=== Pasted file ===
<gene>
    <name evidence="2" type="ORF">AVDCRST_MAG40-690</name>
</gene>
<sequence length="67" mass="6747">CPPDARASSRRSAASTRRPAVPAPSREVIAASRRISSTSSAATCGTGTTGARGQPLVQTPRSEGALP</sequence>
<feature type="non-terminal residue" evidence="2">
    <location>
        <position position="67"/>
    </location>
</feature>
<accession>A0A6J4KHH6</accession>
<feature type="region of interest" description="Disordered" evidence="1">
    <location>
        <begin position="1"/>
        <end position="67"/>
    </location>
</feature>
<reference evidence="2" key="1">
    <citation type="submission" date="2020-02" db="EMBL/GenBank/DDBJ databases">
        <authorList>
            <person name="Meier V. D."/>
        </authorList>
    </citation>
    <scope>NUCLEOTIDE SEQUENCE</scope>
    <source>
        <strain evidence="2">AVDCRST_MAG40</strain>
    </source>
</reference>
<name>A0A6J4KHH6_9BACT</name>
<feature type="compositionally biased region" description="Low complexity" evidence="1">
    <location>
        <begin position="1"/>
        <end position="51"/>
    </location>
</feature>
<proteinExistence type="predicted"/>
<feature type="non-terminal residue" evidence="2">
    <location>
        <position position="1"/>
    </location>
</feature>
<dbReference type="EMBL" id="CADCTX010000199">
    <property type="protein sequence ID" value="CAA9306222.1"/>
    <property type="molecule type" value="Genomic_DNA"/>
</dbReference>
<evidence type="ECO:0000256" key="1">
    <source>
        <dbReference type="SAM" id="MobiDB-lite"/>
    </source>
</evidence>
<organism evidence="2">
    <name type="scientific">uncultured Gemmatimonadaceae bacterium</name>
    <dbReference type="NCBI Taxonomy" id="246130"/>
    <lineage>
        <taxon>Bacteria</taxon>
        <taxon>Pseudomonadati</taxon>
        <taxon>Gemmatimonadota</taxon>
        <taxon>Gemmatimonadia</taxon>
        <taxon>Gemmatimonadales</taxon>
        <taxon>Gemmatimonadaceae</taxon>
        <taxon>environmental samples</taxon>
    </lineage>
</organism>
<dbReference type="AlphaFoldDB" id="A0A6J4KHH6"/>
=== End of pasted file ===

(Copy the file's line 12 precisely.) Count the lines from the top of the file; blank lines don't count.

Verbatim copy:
    <location>